Do It Better: Brilliant work demands a strong client-agency relationship
I recently met a girl who worked in marketing at one of the UK’s leading charities. They’d just put out a great ad – simple, emotive, affecting – so I congratulated her on the work.
‘Well’, she said, ‘I don’t see my role as a client; I see it more as a creative commissioner. I just want to bring the best people on board to do amazing creative work.’
That phrase – ‘creative commissioner’ – stuck with me. Probably because I’ve heard so many people, from all kinds of agencies, taking a negative view on clients: 'suits', 'only interested in budgets', 'don’t understand creative'…
We all know that the best work comes from talented people in trusted client/agency relationships. As Creative Review put it: 'The quality and therefore effectiveness of work is simply down to the calibre of individuals who commission and approve it and the calibre of individuals who make it.’
At RY, we’re lucky to have close, long-term partnerships with lots of clients. But how often do you stumble on that kind of relationship? And how can you build one from scratch?
Here are four things we’ve picked up along the way…
1. Establish a common vision
Setting a clear, ambitious vision at the start of a project makes sure you’re both working towards the same thing. It also holds both sides to the same high standards – so you get the brilliant end product you wanted in the beginning.
2. Be honest
Unless it’s ‘wow, I love it!’, there’s always some anxiety around feedback. The clients don't want to hurt anyone’s feelings. The creatives want to protect the work. Account managers are stuck in the middle trying to keep everyone happy. The best way forward is to be transparent and, if it's bad, remember it’s not personal.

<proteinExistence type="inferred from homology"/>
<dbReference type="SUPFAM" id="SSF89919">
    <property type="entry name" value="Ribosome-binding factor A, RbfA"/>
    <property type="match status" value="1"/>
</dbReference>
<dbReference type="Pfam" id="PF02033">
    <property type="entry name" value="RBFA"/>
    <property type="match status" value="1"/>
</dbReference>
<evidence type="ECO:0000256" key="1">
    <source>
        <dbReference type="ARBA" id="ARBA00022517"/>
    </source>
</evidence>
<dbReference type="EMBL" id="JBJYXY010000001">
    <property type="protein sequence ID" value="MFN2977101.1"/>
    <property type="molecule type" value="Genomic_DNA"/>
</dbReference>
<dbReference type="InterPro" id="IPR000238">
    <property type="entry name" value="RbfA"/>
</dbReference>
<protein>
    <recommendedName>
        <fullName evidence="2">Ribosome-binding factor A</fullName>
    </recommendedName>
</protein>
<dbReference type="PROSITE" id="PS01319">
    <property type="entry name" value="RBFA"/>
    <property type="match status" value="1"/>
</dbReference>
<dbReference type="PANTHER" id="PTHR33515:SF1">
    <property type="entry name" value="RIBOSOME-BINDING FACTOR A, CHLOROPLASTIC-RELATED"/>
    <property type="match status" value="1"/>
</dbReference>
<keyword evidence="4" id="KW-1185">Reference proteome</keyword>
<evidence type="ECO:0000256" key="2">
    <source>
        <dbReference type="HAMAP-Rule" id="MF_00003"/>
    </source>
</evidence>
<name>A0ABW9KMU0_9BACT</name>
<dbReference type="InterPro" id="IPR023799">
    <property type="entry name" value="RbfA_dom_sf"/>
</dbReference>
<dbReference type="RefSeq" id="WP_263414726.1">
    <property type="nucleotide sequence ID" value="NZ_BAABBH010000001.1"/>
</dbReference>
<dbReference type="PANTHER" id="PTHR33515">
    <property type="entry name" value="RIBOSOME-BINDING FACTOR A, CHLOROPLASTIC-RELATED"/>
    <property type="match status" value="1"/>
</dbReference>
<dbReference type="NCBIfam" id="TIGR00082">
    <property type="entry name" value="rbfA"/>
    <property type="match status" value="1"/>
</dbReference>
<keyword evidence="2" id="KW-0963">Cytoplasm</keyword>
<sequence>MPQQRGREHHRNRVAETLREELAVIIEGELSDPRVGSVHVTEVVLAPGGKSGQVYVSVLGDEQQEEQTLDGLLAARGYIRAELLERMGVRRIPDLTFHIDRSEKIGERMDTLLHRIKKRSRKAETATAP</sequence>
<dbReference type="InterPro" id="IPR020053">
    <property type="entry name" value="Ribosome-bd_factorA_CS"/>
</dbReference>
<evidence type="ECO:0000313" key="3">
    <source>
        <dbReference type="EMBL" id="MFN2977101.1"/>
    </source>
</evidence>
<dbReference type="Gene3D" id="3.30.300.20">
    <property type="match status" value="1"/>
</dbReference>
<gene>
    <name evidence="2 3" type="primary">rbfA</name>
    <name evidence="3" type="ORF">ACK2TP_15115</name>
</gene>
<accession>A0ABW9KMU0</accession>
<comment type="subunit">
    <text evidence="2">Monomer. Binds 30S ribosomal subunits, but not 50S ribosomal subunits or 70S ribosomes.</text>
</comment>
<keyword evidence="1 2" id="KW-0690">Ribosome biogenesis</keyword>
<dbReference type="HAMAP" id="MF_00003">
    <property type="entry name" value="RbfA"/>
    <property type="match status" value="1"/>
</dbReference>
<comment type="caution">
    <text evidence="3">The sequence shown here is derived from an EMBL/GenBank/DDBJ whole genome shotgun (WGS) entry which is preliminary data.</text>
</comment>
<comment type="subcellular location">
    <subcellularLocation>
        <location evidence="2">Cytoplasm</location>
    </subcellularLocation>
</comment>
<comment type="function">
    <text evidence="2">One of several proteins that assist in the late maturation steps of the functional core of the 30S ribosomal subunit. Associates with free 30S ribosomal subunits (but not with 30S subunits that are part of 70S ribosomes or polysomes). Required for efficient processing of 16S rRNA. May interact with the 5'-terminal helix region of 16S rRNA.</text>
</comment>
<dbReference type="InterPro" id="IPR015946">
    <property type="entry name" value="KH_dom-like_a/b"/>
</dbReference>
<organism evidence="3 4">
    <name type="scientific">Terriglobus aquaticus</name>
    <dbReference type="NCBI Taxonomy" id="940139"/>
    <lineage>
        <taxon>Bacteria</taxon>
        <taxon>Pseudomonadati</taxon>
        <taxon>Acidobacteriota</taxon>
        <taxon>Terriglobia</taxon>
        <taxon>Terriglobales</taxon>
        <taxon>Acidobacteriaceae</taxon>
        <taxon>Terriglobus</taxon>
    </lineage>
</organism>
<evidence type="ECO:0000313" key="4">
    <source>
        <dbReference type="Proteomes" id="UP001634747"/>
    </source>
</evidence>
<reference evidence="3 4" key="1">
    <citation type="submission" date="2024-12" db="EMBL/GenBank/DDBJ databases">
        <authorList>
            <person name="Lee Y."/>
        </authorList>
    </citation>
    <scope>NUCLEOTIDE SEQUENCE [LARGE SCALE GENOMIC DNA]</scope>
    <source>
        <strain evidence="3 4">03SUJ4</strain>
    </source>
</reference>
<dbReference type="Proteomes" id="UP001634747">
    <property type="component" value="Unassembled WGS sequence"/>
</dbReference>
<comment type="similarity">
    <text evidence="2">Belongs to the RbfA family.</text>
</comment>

3. Be a team
It’s tempting to get all ‘Us vs. Them’ when things aren’t going stupendously well . But remember you’re one team trying to achieve the same thing. The client’s not an idiot who’s only interested in budget. The creatives aren’t Shoreditch wankers who wouldn’t know a strategy if it hit them in the face. Trust that people know what they’re doing and address any issues together.
4. Understand each other
Beyond KPIs, find out what each side wants to get out of the project. Does the agency just want revenue or do they see this as an chance to do award-winning, reputation-enhancing work? Does the client just want someone to take a job off their heavily-laden plate, or do they see this as a career-defining, promotion-inducing opportunity? Be clear at the beginning and you could avoid a lot of frustration later on.
Do these things and you could find your relationships get more productive. At the very least, you won't end up thinking, feeling and saying things like this lot in Campaign...
What agencies say about clients
- "Procurement has become ever-present, driving down cost at the expense of time to deliver properly"
- "We’re not getting paid for the true commercial value of our ideas"
- "They do not value us as much as they once did. Our relationships are weaker, shorter, with more and more pitching"
What clients say about agencies
- "They are like nagging children; they have no awareness that they are only a small part of my role"
- "Agencies should break up current operating models where account teams are gatekeepers to planning and creative. They need to think about how to innovate in how they service clients, be quicker and better at collaborating, think about offering up payment by results"
- "I don’t think any of them have ever been into an Asda store; they shop at Whole Foods"